Deloitte has released a report on the state of artificial intelligence (AI) around the world, indicating that Australian businesses are primarily using AI to "catch up" to competitors rather than to "leapfrog ahead".
The report, titled State of AI in the Enterprise, surveyed 1,900 IT executives that have already implemented or prototyped AI solutions for their companies to better understand how early adopters of AI are using the technology.
The top challenges faced by early adopter IT executives include integrating AI into roles and functions, data issues, implementation struggles, cost, and measuring the value of AI implementations.
"AI success depends on getting the execution right. Organisations often must excel at a wide range of practices to ensure AI success, including developing a strategy, pursuing the right use cases, building a data foundation, and cultivating a strong ability to experiment," Deloitte said.
According to the survey, 41% of Australian executives reported that their company either completely lacks an AI strategy or has only disparate departmental strategies, compared to 30% of executives globally.
In addition, 49% of executives in Australia believe there is a "major to extreme AI skills gap" in the country, more than any other country surveyed, with the top three roles that require filling being AI researchers, business leaders, and software developers.
This is despite the growing realisation of AI's ability to provide a competitive advantage or improve work conditions, with 57% of executives globally believing that AI will substantially transform their respective companies within the next three years.
Executives believe industry will be slower to adopt AI, however, with only 38% of executives globally reporting that AI would provide the same impact for industry during the same time frame. The perceived slower industry shift, Deloitte said, represents a window of opportunity for early adopters of AI to get ahead of competitors before the use of AI becomes an industry norm.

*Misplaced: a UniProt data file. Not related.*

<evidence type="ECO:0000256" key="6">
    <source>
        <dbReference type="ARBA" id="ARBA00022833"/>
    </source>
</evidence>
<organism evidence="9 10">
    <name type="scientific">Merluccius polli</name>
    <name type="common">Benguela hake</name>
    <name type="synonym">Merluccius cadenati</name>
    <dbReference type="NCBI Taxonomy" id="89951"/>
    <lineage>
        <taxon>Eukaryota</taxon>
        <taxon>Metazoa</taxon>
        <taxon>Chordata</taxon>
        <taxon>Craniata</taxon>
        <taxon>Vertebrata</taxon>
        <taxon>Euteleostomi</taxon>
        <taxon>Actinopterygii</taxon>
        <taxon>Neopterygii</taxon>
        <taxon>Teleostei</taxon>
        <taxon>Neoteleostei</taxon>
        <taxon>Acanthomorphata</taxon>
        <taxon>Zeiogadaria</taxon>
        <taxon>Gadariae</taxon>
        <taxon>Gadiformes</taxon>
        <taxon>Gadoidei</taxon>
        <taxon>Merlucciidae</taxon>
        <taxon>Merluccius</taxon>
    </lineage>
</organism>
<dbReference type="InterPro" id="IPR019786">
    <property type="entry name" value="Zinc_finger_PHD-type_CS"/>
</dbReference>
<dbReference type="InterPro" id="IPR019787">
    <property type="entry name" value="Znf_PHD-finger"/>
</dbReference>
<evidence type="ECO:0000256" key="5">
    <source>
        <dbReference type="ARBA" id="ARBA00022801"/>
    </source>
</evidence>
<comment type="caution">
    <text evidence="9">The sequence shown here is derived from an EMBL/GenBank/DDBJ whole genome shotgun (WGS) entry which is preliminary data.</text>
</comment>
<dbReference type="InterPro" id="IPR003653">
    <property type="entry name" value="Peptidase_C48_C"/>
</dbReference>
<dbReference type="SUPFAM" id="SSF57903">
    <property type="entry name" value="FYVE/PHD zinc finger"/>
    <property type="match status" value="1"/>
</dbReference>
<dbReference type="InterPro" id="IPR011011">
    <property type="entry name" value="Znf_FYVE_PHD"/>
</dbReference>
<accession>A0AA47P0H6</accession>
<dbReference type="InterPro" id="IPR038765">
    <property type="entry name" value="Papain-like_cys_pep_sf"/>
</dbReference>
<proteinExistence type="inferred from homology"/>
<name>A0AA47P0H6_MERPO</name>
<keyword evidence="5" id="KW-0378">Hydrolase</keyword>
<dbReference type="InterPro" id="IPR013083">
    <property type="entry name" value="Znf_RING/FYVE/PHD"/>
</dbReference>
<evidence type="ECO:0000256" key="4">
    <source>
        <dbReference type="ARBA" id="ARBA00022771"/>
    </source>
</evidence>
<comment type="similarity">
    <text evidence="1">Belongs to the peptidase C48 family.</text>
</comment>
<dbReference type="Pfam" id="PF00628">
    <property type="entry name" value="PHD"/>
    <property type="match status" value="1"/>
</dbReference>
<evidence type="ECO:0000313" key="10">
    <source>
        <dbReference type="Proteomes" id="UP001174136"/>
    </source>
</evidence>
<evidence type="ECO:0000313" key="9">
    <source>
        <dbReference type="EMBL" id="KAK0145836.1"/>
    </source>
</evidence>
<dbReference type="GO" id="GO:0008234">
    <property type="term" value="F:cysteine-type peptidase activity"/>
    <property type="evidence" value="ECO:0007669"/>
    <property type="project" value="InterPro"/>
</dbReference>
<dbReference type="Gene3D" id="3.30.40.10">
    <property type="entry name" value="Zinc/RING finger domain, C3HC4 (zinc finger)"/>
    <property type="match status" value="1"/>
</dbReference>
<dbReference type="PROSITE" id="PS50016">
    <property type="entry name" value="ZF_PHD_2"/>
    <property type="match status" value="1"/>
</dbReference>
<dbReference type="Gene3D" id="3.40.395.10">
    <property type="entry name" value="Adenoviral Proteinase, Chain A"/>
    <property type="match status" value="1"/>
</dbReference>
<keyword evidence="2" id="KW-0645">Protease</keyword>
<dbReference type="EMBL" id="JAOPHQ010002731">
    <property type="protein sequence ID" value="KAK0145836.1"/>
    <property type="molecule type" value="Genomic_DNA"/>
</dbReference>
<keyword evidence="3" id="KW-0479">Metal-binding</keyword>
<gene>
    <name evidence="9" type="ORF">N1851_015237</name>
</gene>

Among early adopters of AI from Australia, 56% of executives believe the use of AI is critically important to the current success of a company, with that figure rising to 79% when asked about AI's importance within two years' time.
Yet 50% of Australian executives reported that AI is only being used to "catch up" or "keep on par" with competition rather than to establish a distinct advantage, which is the highest rate of all the countries surveyed.
The report also said 17% of Australian companies that have already implemented AI solutions are "seasoned" users of the technology, which is a lower rate than the United States, which had the highest figure of 24%.
According to a report [PDF] published in 2018 by AustCyber, Australia is set to lose around AU$400 million in revenue and wages due to the skills shortage. The report also said that 17,600 additional cybersecurity professionals would be needed by 2026 to fulfill the nation's cybersecurity needs.
AI investment, meanwhile, is set to increase around the world, as 51% of early adopters globally expect to increase their AI investment by at least 10% over the next fiscal year. The primary benefits of investing in AI, according to surveyed executives, are that it improves products and services, and optimises internal business operations.
On the risk front, executives around the world have flagged having major or extreme concerns about cybersecurity vulnerabilities, with 49% of them labelling it as a top-three concern. This was followed by the risk of making the wrong decisions based on AI recommendations, at 44%.
While there is not yet a dedicated national AI strategy, the Australian government has promised a National Skills Commission, if elected, to oversee the AU$2.8 billion annual investment in Vocational Education and Training (VET). The commission would drive "research and analysis of future skills needs across industry to ensure the VET system addresses national labour market priorities including those arising from developing technologies such as automation and artificial intelligence".
The Commonwealth Scientific and Industrial Research Organisation (CSIRO) last month also highlighted a need for development of AI in Australia to be wrapped with a sufficient framework to ensure nothing is set onto citizens without appropriate ethical consideration.
"Australia's colloquial motto is a 'fair go' for all. Ensuring fairness across the many different groups in Australian society will be challenging, but this cuts right to the heart of ethical AI," CSIRO wrote.